Weeds, or plants out of place can become troublesome to turfgrass managers, and homeowners alike. Broadleaf weeds can be easily controlled, and sometimes serve as indicators of unusual conditions in the turfgrass environment. Some examples of this are:
- Low pH - sheep sorrel
- High pH - broadleaf plantain
- Compaction - goosegrass
- Low Nitrogen fertility - legumes (clover)
- Poor soil - quackgrass
- Poor drainage, moist soil - sedges
- Surface moisture - algae
Broadleaf weed control involves management practices that encourage the most favorable conditions for the desired plant species (your grass) that will make it the most competitive it can be. Maintaining a dense stand of turf will reduce all weed problems because the weeds need space, and in most instances light, to germinate in your turf. The existence of weeds in a stand of turfgrass indicates a lack of turf health and vigor and the existence of voids, or empty spaces. Voids can appear in your turf due to natural causes like environmental stress, flooding, excessive use of an area(traffic, divots), diseases, and insect damage or by management practices like improper mowing height, improper fertilization, improper irrigation, insufficient drainage, and excess thatch. Weeds usually appear in the empty areas of turf and become more of a problem as more voids occur. If broadleaf weed problems do occur, there are many cultural and chemical means available to control the situation. The steps you need to take in controlling a weed infestation are:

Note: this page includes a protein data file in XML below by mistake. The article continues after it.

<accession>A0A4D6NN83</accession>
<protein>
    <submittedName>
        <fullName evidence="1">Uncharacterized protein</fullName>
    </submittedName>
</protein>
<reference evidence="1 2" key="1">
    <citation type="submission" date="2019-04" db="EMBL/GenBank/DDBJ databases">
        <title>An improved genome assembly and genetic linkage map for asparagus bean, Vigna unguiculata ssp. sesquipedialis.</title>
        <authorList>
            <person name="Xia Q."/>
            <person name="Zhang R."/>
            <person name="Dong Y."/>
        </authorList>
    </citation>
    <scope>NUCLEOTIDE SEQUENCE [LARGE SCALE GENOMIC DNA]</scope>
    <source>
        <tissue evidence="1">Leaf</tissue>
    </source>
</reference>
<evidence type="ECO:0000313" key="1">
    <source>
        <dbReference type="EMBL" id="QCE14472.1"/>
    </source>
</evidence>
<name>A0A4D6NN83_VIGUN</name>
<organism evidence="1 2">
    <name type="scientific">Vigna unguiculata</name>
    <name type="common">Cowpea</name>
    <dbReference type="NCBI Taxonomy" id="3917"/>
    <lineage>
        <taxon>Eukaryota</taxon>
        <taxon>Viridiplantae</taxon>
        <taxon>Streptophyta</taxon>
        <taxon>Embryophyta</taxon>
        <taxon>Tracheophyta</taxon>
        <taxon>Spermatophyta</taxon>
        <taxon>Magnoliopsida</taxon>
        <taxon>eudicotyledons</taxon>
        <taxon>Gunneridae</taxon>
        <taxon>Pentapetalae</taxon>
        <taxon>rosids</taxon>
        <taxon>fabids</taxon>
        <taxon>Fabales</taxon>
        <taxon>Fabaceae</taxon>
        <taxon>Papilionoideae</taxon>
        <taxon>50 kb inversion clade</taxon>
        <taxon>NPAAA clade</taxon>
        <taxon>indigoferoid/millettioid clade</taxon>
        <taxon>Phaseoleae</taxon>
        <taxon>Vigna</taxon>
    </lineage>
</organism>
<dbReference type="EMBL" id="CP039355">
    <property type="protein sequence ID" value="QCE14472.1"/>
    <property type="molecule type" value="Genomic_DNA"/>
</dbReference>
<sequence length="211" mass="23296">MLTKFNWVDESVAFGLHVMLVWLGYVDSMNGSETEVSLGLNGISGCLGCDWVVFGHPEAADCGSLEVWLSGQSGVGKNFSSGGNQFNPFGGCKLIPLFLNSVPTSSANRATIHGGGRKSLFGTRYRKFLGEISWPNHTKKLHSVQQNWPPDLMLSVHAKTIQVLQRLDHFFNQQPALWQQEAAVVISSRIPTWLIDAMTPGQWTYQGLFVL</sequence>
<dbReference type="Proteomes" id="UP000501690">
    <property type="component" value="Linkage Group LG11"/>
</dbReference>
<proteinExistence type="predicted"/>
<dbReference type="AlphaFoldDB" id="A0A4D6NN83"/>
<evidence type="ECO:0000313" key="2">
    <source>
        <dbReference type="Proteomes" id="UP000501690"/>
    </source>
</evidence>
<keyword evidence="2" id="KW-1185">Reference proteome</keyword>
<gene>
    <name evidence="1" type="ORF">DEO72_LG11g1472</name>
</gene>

- Identify the weed in question.
- Why is the weed there ? Does it indicate something about the turf environment ?
- Modify the environment using cultural methods.
- Use appropriate herbicide for control.
Chemical control of broadleaf weeds is primarily done postemergence, although a few broadleaf weeds are controlled by a preemergence application of herbicide. Since the introduction of 2,4-D in 1944, chemical control of broadleaf weeds has become more refined and in most cases, easier.